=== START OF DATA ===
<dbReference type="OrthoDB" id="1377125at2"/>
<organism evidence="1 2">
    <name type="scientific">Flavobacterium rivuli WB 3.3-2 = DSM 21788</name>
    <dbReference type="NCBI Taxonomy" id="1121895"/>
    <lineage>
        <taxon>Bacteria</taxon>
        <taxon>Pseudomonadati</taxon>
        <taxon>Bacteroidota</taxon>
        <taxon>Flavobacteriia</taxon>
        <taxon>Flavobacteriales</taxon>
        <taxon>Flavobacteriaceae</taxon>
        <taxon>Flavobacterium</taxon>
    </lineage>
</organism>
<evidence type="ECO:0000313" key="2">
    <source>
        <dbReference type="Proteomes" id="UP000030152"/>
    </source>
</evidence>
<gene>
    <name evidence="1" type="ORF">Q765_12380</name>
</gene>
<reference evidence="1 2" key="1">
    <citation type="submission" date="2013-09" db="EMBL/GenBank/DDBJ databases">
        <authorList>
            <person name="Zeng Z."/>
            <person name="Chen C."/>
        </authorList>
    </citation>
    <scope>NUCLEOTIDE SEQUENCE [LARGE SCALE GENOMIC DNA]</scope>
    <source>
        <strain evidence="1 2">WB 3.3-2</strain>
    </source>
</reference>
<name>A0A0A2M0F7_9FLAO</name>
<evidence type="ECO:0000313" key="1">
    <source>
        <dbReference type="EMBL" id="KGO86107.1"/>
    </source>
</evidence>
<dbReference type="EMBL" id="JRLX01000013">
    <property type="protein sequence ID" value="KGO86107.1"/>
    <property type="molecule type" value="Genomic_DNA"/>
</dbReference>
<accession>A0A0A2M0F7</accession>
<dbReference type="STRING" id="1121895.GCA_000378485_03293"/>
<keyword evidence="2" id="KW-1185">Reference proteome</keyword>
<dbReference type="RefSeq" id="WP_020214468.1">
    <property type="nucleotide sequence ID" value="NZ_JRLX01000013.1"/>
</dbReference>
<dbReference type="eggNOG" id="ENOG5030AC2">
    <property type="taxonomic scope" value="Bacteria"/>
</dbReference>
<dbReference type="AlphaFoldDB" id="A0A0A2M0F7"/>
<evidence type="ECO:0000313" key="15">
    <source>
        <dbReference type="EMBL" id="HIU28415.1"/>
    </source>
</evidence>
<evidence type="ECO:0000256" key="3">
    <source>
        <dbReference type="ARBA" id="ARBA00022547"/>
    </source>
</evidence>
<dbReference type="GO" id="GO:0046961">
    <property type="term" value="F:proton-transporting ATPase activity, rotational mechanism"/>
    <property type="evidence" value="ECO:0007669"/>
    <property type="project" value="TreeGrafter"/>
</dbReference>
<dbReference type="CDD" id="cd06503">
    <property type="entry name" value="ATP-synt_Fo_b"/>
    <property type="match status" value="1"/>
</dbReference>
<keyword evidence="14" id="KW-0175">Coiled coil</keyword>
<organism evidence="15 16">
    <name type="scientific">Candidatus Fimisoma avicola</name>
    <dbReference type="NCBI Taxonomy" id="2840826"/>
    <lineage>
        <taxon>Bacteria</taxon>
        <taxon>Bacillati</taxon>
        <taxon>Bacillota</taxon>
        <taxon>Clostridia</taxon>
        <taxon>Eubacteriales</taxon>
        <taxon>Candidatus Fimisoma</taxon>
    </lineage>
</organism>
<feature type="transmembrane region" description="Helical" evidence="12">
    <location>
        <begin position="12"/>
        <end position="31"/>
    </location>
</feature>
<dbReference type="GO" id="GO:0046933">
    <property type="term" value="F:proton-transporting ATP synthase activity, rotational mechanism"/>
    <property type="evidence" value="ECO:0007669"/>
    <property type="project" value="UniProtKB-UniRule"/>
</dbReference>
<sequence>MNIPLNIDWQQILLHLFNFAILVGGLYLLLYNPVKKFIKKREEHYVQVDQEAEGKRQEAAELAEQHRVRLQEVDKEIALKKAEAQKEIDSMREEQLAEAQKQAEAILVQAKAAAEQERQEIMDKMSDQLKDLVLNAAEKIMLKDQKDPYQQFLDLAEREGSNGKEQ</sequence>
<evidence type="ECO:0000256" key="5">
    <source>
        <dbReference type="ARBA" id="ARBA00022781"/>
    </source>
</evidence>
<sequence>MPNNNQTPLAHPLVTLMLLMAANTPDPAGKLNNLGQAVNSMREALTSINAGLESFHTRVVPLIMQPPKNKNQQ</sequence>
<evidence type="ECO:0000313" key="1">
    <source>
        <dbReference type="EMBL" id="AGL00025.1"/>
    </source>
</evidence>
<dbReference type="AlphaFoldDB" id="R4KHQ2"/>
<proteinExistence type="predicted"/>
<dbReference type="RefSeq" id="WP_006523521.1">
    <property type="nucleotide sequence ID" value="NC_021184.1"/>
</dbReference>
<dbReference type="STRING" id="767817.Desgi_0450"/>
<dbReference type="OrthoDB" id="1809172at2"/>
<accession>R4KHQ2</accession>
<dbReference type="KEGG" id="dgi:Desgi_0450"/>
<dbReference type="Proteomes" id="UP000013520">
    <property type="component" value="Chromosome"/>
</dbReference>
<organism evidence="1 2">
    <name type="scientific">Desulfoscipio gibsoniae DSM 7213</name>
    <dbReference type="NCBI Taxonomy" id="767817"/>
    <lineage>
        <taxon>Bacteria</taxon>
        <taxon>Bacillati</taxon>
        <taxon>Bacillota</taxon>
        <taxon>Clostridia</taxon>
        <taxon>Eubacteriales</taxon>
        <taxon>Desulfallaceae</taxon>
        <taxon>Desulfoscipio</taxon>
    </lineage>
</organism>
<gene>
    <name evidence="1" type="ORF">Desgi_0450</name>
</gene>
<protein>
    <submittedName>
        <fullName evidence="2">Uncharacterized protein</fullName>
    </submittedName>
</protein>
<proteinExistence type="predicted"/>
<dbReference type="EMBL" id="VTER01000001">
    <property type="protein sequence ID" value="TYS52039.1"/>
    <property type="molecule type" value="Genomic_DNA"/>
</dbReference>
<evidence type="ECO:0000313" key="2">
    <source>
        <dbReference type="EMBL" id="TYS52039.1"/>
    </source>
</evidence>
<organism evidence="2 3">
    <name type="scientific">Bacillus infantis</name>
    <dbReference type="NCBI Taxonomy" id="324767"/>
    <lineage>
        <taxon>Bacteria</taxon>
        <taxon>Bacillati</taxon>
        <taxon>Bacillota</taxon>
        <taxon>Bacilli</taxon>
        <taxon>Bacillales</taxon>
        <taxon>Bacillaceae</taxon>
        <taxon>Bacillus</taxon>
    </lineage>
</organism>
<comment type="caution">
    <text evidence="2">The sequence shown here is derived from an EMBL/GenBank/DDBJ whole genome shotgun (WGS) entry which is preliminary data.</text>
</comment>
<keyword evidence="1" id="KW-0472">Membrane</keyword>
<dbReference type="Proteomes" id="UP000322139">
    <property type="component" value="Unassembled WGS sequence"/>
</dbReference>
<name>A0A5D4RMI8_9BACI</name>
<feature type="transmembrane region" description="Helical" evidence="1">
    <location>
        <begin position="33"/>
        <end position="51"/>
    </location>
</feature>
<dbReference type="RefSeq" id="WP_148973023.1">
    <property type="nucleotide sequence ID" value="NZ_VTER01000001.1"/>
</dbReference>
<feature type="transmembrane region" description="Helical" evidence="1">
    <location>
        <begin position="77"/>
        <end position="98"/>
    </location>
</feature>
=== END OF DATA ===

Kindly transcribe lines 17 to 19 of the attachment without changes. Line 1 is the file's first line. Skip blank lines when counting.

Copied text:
        <dbReference type="Proteomes" id="UP000030152"/>
    </source>
</evidence>